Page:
Pork belly is, obviously, the source of one of the most beloved and delicious foods in existence: American-style bacon. In order to make bacon (commonly referred to as “streaky” bacon outside the U.S., to differentiate it from leaner back bacon), the belly is salt-cured, either dry-packed or in a brine, and then smoked, sliced, and cooked.
While bacon is a near-perfect food with no need for embellishment, the possibilities are virtually limitless when it comes to the myriad other delicacies one can make with pork belly, and some of America’s leading chefs have made the versatile protein their own. You can slice and fry it, you can braise it, you can slow-roast it, you can do just about anything to it, and thanks to its hefty fat content, the results will usually be tender and full of flavor.
Yes, you can argue that the pork belly “trend,” just like baconmania, is waning — but that doesn’t mean that the cut of meat isn’t still worth celebrating. If anything, its trendiness in recent years has introduced more people than ever to its charms, and pork belly has taken its rightful place among loin, ribs, and shoulder as one of the most prized and popular cuts on a pig.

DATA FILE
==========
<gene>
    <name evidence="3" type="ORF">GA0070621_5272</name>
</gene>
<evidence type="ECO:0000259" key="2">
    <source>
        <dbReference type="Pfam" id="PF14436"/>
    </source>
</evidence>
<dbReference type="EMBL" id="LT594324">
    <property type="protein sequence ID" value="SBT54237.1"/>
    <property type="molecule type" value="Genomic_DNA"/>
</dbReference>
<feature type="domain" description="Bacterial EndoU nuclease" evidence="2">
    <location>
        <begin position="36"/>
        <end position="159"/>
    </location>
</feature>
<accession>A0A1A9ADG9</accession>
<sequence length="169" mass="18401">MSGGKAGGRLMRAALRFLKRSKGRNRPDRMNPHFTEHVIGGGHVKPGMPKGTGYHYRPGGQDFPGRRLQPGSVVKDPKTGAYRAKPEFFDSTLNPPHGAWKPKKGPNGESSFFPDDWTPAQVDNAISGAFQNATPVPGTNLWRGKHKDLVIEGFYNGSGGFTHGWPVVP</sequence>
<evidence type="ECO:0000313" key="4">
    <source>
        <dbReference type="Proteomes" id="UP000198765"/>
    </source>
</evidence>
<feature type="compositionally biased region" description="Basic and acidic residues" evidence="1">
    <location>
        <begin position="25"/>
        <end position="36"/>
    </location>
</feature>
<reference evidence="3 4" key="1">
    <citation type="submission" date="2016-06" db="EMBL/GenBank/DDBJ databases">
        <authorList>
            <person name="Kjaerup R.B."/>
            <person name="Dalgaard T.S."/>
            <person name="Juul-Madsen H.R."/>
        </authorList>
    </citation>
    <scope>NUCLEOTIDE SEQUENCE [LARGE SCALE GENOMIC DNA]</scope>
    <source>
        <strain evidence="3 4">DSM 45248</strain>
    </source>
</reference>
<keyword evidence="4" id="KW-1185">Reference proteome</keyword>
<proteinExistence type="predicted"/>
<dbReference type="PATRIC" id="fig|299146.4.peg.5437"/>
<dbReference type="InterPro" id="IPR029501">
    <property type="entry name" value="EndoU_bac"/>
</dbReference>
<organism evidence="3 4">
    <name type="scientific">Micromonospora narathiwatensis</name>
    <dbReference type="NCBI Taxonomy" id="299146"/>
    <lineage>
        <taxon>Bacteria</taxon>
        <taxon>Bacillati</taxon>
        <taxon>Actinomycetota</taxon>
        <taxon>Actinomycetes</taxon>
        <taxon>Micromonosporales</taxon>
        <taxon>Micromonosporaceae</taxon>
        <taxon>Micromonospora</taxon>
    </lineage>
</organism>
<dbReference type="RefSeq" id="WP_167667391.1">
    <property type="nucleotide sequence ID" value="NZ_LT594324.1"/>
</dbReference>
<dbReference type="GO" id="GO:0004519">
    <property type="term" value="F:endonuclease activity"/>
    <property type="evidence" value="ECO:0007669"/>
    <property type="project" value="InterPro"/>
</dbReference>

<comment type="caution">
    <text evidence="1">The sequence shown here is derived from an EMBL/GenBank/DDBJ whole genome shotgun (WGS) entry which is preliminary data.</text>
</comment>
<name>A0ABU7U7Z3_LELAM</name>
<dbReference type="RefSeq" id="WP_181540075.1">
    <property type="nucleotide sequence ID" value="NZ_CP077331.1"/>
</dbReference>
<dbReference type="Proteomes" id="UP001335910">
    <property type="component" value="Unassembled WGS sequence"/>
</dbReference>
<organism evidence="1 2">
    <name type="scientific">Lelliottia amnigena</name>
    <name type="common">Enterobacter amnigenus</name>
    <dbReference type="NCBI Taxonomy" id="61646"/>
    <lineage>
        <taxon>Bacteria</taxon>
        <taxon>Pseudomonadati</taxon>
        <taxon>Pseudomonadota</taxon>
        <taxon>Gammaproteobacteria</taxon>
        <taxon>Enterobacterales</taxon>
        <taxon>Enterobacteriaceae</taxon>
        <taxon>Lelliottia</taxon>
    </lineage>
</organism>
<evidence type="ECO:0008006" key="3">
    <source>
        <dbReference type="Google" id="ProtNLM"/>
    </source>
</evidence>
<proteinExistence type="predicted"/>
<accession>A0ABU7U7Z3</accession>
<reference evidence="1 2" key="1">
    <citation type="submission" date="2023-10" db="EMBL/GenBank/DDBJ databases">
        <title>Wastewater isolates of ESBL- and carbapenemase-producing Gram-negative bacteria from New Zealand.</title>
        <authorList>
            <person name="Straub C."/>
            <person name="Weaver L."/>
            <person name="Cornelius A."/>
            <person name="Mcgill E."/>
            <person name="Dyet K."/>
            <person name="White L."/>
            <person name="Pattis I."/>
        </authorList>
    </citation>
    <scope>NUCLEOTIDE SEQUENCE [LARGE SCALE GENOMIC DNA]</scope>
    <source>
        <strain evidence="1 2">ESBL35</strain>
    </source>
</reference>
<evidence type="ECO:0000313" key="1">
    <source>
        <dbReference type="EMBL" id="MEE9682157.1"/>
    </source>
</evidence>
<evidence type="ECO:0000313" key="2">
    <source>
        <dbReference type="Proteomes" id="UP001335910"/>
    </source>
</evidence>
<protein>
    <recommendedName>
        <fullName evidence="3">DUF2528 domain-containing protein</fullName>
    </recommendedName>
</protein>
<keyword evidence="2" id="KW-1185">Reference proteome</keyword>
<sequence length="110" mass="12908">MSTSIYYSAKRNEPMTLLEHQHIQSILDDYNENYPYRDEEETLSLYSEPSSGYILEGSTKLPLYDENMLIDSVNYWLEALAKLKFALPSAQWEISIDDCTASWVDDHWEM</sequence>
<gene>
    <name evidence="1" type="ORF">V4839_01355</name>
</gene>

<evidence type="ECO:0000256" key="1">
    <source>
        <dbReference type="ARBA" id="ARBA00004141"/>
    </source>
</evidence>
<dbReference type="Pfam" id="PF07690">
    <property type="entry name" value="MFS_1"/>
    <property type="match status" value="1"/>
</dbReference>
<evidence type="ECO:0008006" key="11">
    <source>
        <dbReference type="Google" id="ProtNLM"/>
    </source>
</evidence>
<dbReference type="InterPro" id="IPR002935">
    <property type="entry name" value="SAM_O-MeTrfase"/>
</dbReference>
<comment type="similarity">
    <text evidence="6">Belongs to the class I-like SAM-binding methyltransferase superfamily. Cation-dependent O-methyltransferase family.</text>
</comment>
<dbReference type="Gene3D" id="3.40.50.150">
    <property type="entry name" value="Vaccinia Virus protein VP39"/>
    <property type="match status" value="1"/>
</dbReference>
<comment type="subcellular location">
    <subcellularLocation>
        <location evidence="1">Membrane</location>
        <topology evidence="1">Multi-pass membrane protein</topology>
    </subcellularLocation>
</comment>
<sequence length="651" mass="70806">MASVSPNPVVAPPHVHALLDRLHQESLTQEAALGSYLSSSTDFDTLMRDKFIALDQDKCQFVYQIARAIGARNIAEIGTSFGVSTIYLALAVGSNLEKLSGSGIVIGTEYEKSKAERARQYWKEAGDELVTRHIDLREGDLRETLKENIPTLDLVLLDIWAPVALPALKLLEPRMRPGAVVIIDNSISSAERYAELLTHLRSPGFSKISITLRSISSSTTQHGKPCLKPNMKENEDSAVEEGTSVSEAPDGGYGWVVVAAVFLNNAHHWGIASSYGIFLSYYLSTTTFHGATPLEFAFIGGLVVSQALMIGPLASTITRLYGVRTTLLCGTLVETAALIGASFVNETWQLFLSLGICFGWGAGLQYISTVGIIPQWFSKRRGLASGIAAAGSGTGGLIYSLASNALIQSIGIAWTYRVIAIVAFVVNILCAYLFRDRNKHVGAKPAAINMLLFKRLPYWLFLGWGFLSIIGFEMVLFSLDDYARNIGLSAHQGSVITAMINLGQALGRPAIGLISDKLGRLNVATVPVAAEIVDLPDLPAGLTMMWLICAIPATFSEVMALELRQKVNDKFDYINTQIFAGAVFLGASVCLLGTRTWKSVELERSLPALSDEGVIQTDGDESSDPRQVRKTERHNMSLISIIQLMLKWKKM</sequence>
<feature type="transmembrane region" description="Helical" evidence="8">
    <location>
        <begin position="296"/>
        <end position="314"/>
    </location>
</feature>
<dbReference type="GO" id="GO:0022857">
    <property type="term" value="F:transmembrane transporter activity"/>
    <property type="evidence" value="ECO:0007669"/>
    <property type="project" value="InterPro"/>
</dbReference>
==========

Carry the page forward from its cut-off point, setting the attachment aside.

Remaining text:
Pork belly still isn’t a super-popular primary protein in home-cooked meals, however (it takes a little more finesse than, say, pork chops), and the best place to experience it is in restaurants, guided by a chef with a deft hand. Read on to see 10 of the best pork belly preparations out there.
Momofuku, New York: Pork Belly Buns
These buns were one of the dishes that started it all for chef David Chang. He uses pork belly that’s been brined for 12 hours and slow roasted, and tucks it into a steamed bun with cucumbers and scallions. A true masterpiece.
Chego, Los Angeles: Chubby Pork Belly Bowl
You may have heard of Roy Choi thanks to the success of his Kogi BBQ truck (which we recently named America’s best), but he also runs a handful of restaurants in L.A., including Chego, a perfect spot to visit after a night of drinking. The most hangover-busting dish on the menu is the Chubby Pork Belly Bowl. To make this dish, thick chunks of pork belly are spiced with a Korean chile paste called gochujang, charred over an open flame, then tossed with spinach, Chinese broccoli, pickled radishes, and Thai basil. The whole mess gets piled on top of a mountain of sticky rice, then topped with crushed peanuts, salsa verde, sambal sauce, and a fried egg.